Her children are likely to have birthday parties and her friends are likely to have children of a similar age, so anything you make from a crafting perspective may be of interest – bunting for parties, toys, jewellery, etc. And as she enjoys socialising with her small group of friends, she may be interested in hosting an at-home party to buy your craft products.
Where to find her
Once you have this data, you’ll also know where to find her and this is especially important. She may attend local fitness clubs or gyms; she may visit a local spa; she will enjoy lunches out at restaurants or bars with her group of friends. This is where you could leave your flyers and business cards.
Now you know what your customer looks like and what she’s interested in, you can tailor blogs to suit her, you can make products you know she’ll like, and you can find out if she has any particular problem that your products can solve.
How do your customers like to buy their products?
These days, I would hazard a guess that most of your customers will want to look at products/services online before they buy. They have such a wide choice that it’s important you make yours stand out. People spend their commute to work, breaks, lunch hour, evenings and weekends online, usually browsing through social media sites or looking for something specific. If you are not on these platforms then your products/services will not be found.
Social Media is a great way to promote your products or services and to advertise what you do. But you also must bear in mind that not everyone is on social media. If your target market is in the older age bracket, they may prefer not to be on social media, so you will have to reach them another way.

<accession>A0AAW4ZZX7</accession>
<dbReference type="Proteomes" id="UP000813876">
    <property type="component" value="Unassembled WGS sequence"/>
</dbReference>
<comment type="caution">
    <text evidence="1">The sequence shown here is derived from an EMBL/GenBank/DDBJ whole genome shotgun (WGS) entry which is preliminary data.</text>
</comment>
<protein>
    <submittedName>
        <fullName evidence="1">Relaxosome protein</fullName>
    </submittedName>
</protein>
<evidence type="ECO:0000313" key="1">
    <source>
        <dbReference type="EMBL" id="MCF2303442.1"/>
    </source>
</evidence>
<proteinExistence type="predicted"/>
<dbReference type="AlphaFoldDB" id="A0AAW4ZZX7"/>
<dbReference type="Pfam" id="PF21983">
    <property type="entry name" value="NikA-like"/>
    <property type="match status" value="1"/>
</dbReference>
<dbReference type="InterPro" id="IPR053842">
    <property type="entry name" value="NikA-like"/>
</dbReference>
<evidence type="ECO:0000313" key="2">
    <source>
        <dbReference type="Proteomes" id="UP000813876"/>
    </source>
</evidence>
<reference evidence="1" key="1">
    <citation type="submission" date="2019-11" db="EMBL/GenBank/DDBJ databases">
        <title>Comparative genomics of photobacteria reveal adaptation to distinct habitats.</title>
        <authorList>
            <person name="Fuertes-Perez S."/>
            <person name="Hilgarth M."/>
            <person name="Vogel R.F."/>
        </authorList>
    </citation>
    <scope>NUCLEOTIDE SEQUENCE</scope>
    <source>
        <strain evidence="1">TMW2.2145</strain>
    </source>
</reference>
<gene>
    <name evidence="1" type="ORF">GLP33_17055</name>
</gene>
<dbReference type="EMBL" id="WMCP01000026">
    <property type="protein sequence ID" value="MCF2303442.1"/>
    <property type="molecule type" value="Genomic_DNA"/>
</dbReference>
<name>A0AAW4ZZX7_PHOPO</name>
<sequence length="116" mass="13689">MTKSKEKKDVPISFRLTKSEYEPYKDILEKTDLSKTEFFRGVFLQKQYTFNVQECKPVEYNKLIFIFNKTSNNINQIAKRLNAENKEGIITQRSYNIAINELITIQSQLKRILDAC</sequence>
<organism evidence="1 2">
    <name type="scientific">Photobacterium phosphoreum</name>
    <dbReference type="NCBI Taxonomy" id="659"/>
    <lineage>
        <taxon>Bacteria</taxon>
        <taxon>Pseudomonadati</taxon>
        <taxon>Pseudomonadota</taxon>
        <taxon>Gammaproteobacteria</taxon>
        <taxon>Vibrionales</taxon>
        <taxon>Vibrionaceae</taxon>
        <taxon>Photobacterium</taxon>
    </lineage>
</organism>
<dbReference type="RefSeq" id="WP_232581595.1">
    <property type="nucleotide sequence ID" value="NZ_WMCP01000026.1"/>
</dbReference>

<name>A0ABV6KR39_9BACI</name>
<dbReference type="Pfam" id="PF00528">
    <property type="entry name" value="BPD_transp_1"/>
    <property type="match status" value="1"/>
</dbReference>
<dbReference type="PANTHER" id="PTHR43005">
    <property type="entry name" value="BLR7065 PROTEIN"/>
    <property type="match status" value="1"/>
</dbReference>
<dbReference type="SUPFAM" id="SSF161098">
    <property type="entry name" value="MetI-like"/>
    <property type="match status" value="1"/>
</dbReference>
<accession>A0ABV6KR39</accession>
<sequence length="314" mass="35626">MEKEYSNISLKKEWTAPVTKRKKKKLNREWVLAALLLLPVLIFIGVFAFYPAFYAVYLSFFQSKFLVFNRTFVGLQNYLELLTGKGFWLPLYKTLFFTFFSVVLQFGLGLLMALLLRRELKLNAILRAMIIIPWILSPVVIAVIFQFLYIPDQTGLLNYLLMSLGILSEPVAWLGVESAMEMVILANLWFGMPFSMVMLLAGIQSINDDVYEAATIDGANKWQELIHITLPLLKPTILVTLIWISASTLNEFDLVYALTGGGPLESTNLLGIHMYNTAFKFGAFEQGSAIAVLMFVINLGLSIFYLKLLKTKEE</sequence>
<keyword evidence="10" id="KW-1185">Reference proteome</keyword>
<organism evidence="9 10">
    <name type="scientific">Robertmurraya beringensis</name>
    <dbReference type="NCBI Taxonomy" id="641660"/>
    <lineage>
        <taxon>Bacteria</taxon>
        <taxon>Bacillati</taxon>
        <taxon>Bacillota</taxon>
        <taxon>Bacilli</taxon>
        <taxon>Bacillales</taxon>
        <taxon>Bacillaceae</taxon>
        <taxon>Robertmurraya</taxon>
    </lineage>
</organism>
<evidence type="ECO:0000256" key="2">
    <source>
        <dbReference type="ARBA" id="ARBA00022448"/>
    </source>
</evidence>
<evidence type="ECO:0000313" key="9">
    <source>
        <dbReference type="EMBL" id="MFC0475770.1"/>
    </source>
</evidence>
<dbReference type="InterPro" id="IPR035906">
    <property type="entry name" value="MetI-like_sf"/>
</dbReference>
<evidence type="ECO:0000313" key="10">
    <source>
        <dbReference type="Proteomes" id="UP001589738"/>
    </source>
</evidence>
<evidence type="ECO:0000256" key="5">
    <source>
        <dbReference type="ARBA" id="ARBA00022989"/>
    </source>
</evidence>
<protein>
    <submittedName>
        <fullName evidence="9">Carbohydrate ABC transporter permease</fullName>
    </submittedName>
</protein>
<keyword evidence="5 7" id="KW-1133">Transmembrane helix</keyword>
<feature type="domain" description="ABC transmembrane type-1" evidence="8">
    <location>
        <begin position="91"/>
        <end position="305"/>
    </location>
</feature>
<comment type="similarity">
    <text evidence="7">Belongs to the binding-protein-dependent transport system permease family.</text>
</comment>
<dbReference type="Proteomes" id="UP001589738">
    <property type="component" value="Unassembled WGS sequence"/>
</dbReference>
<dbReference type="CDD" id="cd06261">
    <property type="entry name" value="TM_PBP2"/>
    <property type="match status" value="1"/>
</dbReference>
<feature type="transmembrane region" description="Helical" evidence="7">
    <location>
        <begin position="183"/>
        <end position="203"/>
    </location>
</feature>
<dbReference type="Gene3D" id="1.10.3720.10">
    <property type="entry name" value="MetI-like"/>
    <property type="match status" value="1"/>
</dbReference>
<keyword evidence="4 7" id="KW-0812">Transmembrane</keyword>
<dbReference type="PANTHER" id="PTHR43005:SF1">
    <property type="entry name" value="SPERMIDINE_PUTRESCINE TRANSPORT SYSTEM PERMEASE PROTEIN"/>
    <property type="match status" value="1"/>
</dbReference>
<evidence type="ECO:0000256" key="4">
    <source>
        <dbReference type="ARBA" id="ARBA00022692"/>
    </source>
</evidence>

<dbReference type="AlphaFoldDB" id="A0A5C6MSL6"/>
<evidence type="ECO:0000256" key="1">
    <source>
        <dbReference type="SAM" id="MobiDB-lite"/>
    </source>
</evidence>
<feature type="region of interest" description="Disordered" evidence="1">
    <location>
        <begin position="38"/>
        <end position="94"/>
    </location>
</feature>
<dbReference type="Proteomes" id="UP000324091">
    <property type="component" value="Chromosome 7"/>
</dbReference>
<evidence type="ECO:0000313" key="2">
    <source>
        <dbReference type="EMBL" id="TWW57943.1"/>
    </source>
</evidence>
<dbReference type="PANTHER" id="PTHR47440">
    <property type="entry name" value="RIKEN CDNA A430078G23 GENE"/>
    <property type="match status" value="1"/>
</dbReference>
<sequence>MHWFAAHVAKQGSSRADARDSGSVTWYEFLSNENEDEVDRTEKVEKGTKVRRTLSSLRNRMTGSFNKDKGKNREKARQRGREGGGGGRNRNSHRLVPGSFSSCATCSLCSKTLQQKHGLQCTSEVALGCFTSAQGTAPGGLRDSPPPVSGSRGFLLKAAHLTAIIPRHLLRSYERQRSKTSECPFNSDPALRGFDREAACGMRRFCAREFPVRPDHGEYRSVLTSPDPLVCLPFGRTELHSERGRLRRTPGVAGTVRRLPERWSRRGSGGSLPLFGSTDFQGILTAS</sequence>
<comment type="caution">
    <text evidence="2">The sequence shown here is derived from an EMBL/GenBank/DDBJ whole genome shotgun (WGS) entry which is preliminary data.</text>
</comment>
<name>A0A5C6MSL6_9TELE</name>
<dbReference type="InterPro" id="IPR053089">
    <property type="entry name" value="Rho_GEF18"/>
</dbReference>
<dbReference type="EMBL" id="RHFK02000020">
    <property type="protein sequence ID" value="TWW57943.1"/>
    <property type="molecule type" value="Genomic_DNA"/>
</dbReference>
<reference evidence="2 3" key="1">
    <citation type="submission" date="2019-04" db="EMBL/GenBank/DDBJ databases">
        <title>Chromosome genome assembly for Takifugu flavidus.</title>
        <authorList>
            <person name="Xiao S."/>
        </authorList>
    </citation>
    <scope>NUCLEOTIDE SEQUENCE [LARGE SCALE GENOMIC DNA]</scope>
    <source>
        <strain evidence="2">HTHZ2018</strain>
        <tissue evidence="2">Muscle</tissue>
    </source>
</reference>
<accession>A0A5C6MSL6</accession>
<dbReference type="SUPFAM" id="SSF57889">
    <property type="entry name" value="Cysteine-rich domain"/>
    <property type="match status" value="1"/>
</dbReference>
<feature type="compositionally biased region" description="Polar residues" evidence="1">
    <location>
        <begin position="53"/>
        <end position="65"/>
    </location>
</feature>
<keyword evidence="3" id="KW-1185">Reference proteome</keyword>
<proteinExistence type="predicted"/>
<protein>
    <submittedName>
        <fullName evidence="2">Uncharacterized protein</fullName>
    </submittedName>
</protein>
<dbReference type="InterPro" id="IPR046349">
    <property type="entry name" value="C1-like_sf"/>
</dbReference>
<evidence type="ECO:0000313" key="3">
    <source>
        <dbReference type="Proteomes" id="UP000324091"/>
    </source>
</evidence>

Even though they don’t do social media, your target audience probably still uses the internet to search for things they want. You could set up an online shop.
A website is a crucial business tool – you can link it to your Social Media sites and vice versa. A website can help you reach a wider audience – it gives you a shop front that is open 24/7 – you can even sell when you are sleeping, and you can sell to anyone in the world!
You can put more information about yourself and your business and products or services that you can on social media and, if you have an online shop, you can point your customers to that site. Whatever you choose to do, there is always a marketing technique to support it. If you have a website, you can also choose to add a blog, which could also be a fabulous tool to write about your individual products or services … just another way to get your name/business out there.
I hope this article has given you the inspiration and information to dig deep into your target audience in more detail. I know that once you have all the relevant information, you’ll stand a much better chance of marketing your products or services in the right way…and get those sales.